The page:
Westhoughton Mill or Rowe and Dunscough's Mill, in Mill Street in Westhoughton, near Bolton in the historic county of Lancashire, was the site of a Luddite arson attack in 1812. The mill was built in 1804 by Richard Johnson Lockett, a Macclesfield man who lived at Westhoughton Hall. He leased the mill to Thomas Rowe of Manchester in 1808.
During 1811 and 1812 Luddites had been attacking powered mills throughout the English North and Midlands to such an effect that the government in February 1812 passed the Frame Breaking Act making the damaging of powered looms punishable by death. Skilled weavers lost their livelihoods when production moved from a domestic system to new manufactories causing severe hardship and unrest among the workers. Unemployed weavers joined the Luddites believing their only hope was to destroy the machines. The government repressed rebellion by punishing offenders severely. In 1812 Luddite disorder around Manchester reached its peak.
On Friday 28 April, a large crowd of weavers and mechanics gathered in Westhoughton with the intention of destroying the power looms in Rowe and Dunscough's Mill. The Scots Greys, deployed in Bolton by the government to quell unrest, were sent for but all was quiet when the contingent arrived and they returned to their quarters. Soon after they left, the factory and its contents were set alight and when the military returned the premises were destroyed and the culprits had disappeared. Some rioters gathered in the village in the evening demanding food and drink or money and the military was recalled and the Riot Act was read. Information about the ringleaders was collected and 24 men were arrested and sent for trial at Lancaster Assizes. Some were discharged but, "for having wilfully and maliciously set on fire and burnt a Weaving Mill, Warehouse and Loom Shop in the possession of Thomas Rowe and Thomas Dunscough at Westhoughton", Job Fletcher, James Smith, Thomas Kerfoot and Abraham Charlson, were sentenced to death and hanged and nine men were transported. After the Luddite act, manufacturers avoided the township until Chadwick's Silk Mill was built in the early 1850s. Westhoughton Hall was attacked at the same time.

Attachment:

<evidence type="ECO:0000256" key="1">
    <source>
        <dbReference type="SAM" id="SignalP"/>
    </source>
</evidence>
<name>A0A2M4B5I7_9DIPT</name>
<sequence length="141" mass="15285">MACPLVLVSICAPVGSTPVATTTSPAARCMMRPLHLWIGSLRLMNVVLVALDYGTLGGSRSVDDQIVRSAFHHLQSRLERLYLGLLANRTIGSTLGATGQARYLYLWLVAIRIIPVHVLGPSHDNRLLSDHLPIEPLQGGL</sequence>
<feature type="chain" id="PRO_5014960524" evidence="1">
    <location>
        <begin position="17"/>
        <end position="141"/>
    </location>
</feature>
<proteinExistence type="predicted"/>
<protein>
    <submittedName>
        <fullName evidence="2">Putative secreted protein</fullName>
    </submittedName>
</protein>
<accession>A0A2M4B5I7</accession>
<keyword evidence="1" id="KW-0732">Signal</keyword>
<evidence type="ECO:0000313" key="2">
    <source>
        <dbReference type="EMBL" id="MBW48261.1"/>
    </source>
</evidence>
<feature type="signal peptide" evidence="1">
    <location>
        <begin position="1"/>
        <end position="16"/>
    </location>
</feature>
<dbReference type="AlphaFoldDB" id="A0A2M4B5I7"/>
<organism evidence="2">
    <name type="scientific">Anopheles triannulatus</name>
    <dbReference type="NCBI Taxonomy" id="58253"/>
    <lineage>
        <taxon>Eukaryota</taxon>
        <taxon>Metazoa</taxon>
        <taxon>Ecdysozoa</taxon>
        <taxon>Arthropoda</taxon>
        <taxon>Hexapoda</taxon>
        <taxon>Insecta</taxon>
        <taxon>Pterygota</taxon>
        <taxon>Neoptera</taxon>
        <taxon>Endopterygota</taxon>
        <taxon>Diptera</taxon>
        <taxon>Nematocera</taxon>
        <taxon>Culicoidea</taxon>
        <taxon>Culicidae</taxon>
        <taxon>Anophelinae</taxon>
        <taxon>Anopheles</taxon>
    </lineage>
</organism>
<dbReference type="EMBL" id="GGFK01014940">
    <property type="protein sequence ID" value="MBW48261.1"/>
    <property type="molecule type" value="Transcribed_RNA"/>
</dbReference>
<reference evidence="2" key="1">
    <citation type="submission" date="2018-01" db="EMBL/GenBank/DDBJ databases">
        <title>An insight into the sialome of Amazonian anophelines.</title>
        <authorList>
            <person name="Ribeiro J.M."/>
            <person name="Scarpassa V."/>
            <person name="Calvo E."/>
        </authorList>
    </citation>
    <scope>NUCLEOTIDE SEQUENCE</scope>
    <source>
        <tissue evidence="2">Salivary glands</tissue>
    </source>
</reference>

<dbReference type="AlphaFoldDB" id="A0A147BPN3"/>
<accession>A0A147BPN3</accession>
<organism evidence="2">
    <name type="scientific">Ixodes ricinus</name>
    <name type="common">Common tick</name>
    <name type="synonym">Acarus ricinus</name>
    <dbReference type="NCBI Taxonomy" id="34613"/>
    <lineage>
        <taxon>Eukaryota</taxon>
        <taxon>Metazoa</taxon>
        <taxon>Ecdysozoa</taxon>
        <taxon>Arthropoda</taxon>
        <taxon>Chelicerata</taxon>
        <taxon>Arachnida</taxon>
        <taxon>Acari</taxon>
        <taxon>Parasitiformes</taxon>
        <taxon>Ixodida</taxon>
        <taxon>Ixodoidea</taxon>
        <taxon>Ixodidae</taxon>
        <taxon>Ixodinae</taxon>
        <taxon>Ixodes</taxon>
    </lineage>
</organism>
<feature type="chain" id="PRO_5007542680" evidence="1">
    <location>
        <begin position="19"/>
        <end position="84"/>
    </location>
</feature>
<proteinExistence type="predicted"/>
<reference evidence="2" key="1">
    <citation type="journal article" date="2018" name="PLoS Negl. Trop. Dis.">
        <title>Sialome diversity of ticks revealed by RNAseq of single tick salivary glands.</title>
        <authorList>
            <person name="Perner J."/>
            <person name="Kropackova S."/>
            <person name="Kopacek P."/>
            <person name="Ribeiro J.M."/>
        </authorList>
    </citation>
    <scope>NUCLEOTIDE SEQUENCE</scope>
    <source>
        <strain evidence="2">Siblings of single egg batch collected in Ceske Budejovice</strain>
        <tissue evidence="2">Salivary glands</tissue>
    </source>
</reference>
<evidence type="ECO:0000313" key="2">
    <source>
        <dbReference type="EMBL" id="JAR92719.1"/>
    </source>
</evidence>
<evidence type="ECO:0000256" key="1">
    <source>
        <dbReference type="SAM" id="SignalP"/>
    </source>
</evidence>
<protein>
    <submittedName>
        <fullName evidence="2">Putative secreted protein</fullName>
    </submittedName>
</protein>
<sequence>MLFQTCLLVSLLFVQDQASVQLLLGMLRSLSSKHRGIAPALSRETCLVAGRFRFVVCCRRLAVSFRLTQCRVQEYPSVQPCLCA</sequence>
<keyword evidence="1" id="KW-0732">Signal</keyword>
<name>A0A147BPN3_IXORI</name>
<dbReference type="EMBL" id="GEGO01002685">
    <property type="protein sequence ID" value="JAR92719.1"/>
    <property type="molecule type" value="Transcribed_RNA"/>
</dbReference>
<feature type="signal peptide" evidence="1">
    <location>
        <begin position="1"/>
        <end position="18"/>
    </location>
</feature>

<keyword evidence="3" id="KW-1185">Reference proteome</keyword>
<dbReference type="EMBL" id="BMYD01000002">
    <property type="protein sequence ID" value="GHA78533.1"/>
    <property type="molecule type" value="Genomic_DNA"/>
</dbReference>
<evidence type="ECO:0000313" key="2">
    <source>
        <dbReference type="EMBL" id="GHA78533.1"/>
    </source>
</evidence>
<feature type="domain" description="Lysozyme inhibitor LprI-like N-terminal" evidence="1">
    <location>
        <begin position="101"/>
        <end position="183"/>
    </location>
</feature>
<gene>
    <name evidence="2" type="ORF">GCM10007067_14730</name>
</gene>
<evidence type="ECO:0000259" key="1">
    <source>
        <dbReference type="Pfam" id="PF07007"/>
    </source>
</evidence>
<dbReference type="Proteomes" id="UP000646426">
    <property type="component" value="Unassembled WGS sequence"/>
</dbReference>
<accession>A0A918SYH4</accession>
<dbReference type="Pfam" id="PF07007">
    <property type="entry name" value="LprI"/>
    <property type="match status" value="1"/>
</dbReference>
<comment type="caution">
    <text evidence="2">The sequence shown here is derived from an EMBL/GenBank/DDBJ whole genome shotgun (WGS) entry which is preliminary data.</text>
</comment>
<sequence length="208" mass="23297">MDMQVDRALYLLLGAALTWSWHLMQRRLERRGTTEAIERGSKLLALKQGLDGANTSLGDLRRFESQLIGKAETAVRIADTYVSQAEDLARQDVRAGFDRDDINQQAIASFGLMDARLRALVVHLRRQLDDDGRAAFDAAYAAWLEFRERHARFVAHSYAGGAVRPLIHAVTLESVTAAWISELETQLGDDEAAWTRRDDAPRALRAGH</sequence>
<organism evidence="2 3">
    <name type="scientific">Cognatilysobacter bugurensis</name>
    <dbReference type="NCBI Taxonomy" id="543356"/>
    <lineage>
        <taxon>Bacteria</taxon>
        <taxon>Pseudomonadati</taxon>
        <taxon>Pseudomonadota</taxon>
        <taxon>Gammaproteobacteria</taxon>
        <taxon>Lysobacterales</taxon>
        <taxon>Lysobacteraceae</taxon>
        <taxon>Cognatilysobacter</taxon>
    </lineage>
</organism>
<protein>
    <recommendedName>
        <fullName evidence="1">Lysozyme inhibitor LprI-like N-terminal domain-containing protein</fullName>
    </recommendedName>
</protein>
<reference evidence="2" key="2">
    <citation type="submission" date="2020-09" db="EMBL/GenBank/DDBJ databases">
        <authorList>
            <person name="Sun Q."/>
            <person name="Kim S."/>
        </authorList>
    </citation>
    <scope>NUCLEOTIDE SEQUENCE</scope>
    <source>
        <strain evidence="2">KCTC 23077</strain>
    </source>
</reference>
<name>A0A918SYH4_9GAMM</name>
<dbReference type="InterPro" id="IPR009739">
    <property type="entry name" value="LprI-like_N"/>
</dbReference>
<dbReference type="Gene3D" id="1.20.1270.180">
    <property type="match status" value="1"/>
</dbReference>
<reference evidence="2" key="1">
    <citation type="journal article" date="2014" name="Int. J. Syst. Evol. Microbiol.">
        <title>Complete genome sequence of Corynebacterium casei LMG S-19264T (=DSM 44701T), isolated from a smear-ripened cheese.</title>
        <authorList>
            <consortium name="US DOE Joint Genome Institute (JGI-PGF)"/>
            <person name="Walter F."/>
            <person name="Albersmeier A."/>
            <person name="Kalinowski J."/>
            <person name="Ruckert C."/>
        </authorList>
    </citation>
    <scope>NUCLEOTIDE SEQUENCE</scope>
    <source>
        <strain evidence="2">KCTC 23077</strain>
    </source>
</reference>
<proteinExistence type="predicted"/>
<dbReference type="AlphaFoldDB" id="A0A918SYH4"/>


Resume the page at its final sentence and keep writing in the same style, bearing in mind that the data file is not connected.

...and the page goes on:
The mill was rebuilt and used in turn as a corn mill, for spinning cotton and for making flock. After lying empty for some years it was demolished in 1912. The site of the mill is currently vacant.
- Places of Interest The burning of Westhoughton factory (Factory Nook), Bolton Council, retrieved 15 January 2014
- Calendar of Events in the History Westhoughton to 1910, Lancashire OnLine Parish Clerks, retrieved 5 March 2011
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